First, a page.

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I've been a travel agent so I think I understand Eurail. I wouldn't describe it as an "agency" though. More of a "pass" whereby you pay for various amounts of bulk rail travel (e.g. 15 days within one month) rather than 15 individual tickets for each journey. And we're told that the reason you'd do this is because the price of such a pass would be LESS than buying individial rail tickets for each journey. But if I'm wrong about that last point, please let me know and I'll buy individual tickets as and when I need them.
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Old Nov 29th, 2007, 09:55 PM
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You can enter your itinerary on www.railsaver.com and click only if a pass saves me money. Railsaver will give you an idea whether a pass is worth it (usually isn't for Italy), but doesn't always take into account discount tickets available directly from the train companies. I really don't think a pass if cost effective for the travel you have listed.

You will pay more to buy point-to-point tickets through an agency such as Eurail since they are marking the tickets up and many times adding a high mailing fee.

You can purchase online directly from France or Italy using the links Ira gave you. Keep in mind that the price purchased directly will usually include the seat reservation and not cost extra as with a rail pass.
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Old Nov 30th, 2007, 12:19 AM
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<<< And we're told that the reason you'd do this is because the price of such a pass would be LESS than buying individial rail tickets for each journey. >>>

Many overseas visitors, especially (if you'll forgive me for saying so) Americans, appear genetically programmed to ask for a $500 Eurail pass even for just one $50 train ride. Boy, rail pass marketing must be good! For a simple train trip from A to B, normal point-to-point tickets will usually be cheaper than a rail pass, especially if you are prepared to book in advance on a no-refunds, no-changes-to-travel-plans basis, so you can take advantage of the ultra-cheap budget-airline-beating advance-purchase fares now offered on many routes in western Europe. In fact, even a tour involving several train trips can often be made more cheaply with tickets like these if you pre-book.

www.seat61.com/Railpass.htm

And of course don't forget cheap airlines in Europewhich for long distances can beat trains

www.whichbudget.com
www.skyscanner.net
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Old Nov 30th, 2007, 12:21 AM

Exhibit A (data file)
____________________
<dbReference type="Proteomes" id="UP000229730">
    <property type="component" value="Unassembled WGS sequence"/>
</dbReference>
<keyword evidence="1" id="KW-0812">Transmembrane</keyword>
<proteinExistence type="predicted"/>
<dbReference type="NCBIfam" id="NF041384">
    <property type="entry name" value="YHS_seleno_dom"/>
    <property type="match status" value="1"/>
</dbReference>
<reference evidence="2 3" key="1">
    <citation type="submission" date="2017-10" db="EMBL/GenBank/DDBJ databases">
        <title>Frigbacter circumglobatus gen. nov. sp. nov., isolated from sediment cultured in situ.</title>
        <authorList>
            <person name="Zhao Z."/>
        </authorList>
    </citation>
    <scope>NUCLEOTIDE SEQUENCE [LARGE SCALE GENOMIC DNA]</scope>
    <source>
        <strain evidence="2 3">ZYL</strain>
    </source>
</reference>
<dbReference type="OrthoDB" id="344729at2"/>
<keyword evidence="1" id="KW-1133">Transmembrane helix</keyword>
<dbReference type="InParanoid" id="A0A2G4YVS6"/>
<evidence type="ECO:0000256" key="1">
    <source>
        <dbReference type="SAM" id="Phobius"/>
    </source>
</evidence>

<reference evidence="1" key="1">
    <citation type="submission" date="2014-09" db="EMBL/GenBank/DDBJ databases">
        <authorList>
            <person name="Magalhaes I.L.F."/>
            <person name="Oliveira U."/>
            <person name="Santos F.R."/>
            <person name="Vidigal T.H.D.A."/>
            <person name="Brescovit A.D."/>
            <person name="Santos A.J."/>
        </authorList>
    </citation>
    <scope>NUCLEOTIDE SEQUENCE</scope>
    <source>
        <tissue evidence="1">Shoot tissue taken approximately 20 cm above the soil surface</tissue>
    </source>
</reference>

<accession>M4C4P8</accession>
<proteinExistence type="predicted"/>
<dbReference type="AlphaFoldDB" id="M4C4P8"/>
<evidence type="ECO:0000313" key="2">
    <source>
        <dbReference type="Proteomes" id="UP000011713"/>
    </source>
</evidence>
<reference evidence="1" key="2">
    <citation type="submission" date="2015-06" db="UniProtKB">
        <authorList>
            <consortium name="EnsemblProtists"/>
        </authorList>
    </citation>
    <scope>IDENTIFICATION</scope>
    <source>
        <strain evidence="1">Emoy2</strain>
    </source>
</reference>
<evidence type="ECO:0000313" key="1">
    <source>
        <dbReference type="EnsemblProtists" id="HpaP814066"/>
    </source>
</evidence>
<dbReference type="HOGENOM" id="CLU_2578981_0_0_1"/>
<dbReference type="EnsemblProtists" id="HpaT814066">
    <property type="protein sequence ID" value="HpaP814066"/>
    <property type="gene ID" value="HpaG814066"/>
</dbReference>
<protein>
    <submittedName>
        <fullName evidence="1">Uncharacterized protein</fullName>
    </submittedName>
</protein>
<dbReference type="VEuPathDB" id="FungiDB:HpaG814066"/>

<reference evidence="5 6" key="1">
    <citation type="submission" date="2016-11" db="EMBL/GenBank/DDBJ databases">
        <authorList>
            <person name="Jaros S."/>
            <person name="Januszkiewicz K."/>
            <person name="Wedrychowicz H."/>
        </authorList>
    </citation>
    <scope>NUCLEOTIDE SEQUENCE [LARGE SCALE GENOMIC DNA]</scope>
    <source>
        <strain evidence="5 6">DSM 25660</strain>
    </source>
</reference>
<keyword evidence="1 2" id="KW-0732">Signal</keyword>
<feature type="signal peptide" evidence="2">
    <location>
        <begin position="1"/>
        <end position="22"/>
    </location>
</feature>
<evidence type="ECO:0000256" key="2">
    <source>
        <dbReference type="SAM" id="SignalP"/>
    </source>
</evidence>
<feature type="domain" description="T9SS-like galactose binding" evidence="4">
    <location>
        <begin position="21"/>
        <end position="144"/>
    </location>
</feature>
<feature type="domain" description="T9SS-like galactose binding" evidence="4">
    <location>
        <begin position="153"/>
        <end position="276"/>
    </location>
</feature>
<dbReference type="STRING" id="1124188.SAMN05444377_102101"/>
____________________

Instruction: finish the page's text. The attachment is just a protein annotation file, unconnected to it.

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>And we're told that the reason you'd do this is because the price of such a pass would be LESS than buying individial rail tickets for each journey.

I am intrigued by this comment. How can anyone say whether it is cheaper or not before pricing out individual legs? It can be cheaper or more expensive...
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Old Nov 30th, 2007, 05:31 AM
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I'm not sure who told you railpasses are cheaper, but was probably someone trying to sell railpasses.

You listed 5 days of travel and a 5 day Italy/France pass would cost about $300(plus seat reservations - about 15E for fast trains - 3E for slow trains). If you purchase the tickets individually from SCNF and Trenitalia, the cost will be about $150(includes seats).
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Old Nov 30th, 2007, 05:45 AM
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Several years ago railpasses were normally much cheaper than the equivalent point to point tickets

It isn't true anymore
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Old Nov 30th, 2007, 06:14 AM
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Ordinary train tickets in most countries are priced according to the distance travelled: most European countries have a scale of charges which defines the fare for any number of kilometres travelled.
Therefore, whether a railpass is worth buying depends entirely on the distance you're planning to travel in each country.
Very roughly, a journey in France costs twice as much as for the same distance in Italy. The only way to decide whether to get a rail pass is to look up fares on the appropriate railways' websites, and compare the fares with the cost of a railpass.
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Old Nov 30th, 2007, 07:41 AM
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In any case for your travel plans there is no pass marketed that would be cost-effective as your travels are practically all in Italy and the Italy Railpass is almost always more expensive than buying individual segments in Italy or via www.trenitalia.com in advance where you can get advance discounted tickets

One problem with a pass in Italy is that you still must pay 15 euros to ride the Eurostar Italia trains and 5 euros to ride most other fast intercity trains, boosting the cost of the pass.